Hard-luck story of the lost Continent

Luck, according to the dictionary, is an abstract noun, meaning "Beyond control and subject to chance". As every punter knows, however, there is nothing abstract about it. It shadows our every move and decides our fate. When you are winning, you feel you have it grasped tight in your fist. Lose, and it is the leaden weight around your shoulders.

Luck, according to the dictionary, is an abstract noun, meaning "Beyond control and subject to chance". As every punter knows, however, there is nothing abstract about it. It shadows our every move and decides our fate. When you are winning, you feel you have it grasped tight in your fist. Lose, and it is the leaden weight around your shoulders.

It is out there on the racecourse too, blocking the favourite when he needs a run two out, and allowing the 25-1 chance in front to steal a vital length. When the favourite finishes fast but too late into second, all those who backed him will curse their luck but also reassure themselves that, next time, they will get it all back. Next time, after all, the runner-up will be a "winner without a penalty".

It is one of the great betting shop maxims, along with its close relative, "lent not lost". It is also why, when William Hill's odds compilers sat down on Monday to price up the Great St Wilfrid Handicap at Ripon this Saturday, they made Continent the 9-2 favourite and offered everything else at at least 12-1. This, remember, is a fiercely competitive sprint handicap for which a maximum field of 23 runners seems certain to go to post.

Continent's price looks ridiculous, yet, as David Hood, Hill's PR man, pointed out: "Everyone will have seen how unlucky he has been in his last two races ... [and] he will be difficult to oppose." Apparently so. Yesterday, they cut him to 4-1.

Now Continent certainly took an almighty bump – from his stable-mate, Undeterred, no less – in the Stewards' Cup at Goodwood 11 days ago. The time before that, at Ascot, he looked to be full of running but couldn't find a gap, and the time before that, at Newcastle, it was much the same story.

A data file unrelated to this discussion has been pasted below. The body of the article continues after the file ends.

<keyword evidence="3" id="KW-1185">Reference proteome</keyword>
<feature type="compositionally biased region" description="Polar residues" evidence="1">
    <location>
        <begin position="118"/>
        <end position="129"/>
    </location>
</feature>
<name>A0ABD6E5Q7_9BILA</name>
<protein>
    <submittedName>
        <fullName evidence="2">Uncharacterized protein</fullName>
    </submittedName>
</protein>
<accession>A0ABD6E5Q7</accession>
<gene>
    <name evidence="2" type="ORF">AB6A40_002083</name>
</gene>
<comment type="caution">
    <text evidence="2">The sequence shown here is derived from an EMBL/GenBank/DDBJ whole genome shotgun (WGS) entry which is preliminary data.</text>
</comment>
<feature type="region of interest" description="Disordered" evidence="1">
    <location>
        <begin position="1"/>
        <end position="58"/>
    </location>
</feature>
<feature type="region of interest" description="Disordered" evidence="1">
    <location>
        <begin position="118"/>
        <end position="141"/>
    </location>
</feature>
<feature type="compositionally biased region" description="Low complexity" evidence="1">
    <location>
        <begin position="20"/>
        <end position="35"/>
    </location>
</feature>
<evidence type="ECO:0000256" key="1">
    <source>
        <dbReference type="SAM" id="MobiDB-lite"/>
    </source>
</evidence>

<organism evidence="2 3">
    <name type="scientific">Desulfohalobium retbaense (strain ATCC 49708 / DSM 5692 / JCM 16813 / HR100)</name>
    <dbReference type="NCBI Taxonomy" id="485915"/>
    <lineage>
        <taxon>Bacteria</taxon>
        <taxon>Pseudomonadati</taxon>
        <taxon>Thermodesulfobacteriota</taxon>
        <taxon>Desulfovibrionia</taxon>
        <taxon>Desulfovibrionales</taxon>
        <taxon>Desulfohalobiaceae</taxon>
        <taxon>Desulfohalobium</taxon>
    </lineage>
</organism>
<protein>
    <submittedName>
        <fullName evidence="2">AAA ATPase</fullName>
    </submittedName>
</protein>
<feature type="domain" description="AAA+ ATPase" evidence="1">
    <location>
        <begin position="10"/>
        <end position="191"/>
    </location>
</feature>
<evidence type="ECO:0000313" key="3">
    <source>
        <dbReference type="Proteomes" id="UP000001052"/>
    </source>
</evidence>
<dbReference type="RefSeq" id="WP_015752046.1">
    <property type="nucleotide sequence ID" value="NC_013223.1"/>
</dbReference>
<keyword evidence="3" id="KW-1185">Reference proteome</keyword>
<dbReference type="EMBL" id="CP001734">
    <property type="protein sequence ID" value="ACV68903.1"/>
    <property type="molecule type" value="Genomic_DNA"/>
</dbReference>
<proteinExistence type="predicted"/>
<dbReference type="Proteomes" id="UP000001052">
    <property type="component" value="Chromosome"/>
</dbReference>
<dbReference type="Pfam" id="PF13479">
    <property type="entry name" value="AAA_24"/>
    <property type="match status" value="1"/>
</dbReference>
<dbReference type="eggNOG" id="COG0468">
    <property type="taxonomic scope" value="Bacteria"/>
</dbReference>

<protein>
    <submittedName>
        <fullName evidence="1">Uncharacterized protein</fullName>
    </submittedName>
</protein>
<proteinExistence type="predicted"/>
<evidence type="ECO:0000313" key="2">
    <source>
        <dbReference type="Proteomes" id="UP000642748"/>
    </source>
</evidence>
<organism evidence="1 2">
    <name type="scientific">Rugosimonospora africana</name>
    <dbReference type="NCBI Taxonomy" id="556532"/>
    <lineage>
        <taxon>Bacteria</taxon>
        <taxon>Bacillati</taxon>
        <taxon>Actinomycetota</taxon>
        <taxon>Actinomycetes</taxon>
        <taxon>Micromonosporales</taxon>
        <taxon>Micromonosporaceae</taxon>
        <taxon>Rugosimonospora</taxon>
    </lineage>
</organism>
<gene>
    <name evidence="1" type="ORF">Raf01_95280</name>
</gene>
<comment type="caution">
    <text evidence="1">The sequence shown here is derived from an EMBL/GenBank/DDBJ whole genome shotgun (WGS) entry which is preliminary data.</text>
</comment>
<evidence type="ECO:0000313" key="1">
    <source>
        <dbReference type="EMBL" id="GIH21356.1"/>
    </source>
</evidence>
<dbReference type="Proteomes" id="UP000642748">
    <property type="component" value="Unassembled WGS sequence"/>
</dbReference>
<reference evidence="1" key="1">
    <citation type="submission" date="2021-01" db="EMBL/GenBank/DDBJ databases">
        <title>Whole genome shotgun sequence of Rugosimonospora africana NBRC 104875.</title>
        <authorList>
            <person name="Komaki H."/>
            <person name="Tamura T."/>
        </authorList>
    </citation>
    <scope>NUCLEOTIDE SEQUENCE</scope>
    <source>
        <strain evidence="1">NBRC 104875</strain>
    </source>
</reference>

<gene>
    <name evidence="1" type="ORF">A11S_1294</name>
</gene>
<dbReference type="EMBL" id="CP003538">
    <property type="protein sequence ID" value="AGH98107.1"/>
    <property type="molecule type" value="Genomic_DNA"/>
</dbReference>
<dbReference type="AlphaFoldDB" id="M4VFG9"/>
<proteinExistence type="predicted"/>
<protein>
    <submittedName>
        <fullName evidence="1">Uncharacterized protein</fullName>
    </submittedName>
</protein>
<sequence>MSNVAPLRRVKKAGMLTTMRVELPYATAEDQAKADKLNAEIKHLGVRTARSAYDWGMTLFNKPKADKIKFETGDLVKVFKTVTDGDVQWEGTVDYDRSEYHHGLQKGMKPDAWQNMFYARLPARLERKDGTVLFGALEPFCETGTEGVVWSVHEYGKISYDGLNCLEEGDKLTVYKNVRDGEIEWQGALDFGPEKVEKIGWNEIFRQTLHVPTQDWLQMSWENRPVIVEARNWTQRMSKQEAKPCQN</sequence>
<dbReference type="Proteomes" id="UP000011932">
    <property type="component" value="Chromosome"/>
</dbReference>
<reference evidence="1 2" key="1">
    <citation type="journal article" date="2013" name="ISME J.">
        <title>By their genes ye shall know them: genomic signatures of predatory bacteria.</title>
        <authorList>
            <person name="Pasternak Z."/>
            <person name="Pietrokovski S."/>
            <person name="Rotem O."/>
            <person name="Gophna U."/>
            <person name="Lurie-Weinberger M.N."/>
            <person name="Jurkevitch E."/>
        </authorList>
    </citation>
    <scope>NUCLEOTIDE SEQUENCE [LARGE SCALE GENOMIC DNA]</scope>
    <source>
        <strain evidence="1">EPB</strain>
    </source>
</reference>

His loyal band of supporters have backed him generously on each occasion, because the "winner without a penalty" is the racing equivalent of doing the same numbers on the lottery every week – no fun at all, but still better than missing out if they ever do come up.

But when does bad luck stop being bad luck and turn into a nasty habit? What constitutes bad luck is, of course, wholly subjective, but the best punters, such as professional backer Eddie Fremantle, are careful not to over-react to what looks like an unfortunate defeat.

"My method of doing things is to give a price to everything, and in general I would build things like that into the price," Fremantle said yesterday. "There will probably be an over-reaction when a horse looks unlucky, although I've got no figures to back it up. In the case of that particular horse, it's one of those which has supposedly been unlucky at least three times on the spin, and I thought that at Newcastle, when it did get out, it didn't actually do anything."

There is certainly little chance of Fremantle's money heading in Continent's direction. "I can't envisage anything being 9-2 for that race," he says.

"Certain horses are priced up as if they would definitely have won, and I can't believe that Continent would have been shorter than 9-2 if he had won [at Goodwood]. In fact, he'd probably have been longer, because he'd have been carrying a penalty."

It is a thought which anyone studying the form for Saturday's big handicap would do well to bear in mind. No-one can know for sure whether Continent would have won the Stewards' Cup without the unfortunate intervention of Undeterred.

Indeed, Kieren Fallon, the rider of Undeterred, was adamant after the race that he would have won had he not suffered interference from Guinea Hunter. To back Continent at a price which suggests not only that he would have won, but done so with some comfort, is madness.

However, if you could find a bookmaker prepared to offer, say, 2-1 that Continent will be unlucky once again this Saturday, that would be another matter entirely.

Threat to Folkestone

Arena Leisure issued a warning yesterday over the future of Folkestone racecourse. The company has a redevelopment plan for the track, involving the sale of land.

Ian Renton, Arena's director of racing, said: "In essence, it is our least profitable racecourse.

"It needs substantial investment. What we hope to do, and we have applied for planning permission, is to completely redevelop the course which would mean selling some land off for essential use, reinvesting the income from that in new grandstands and leisure facilities".

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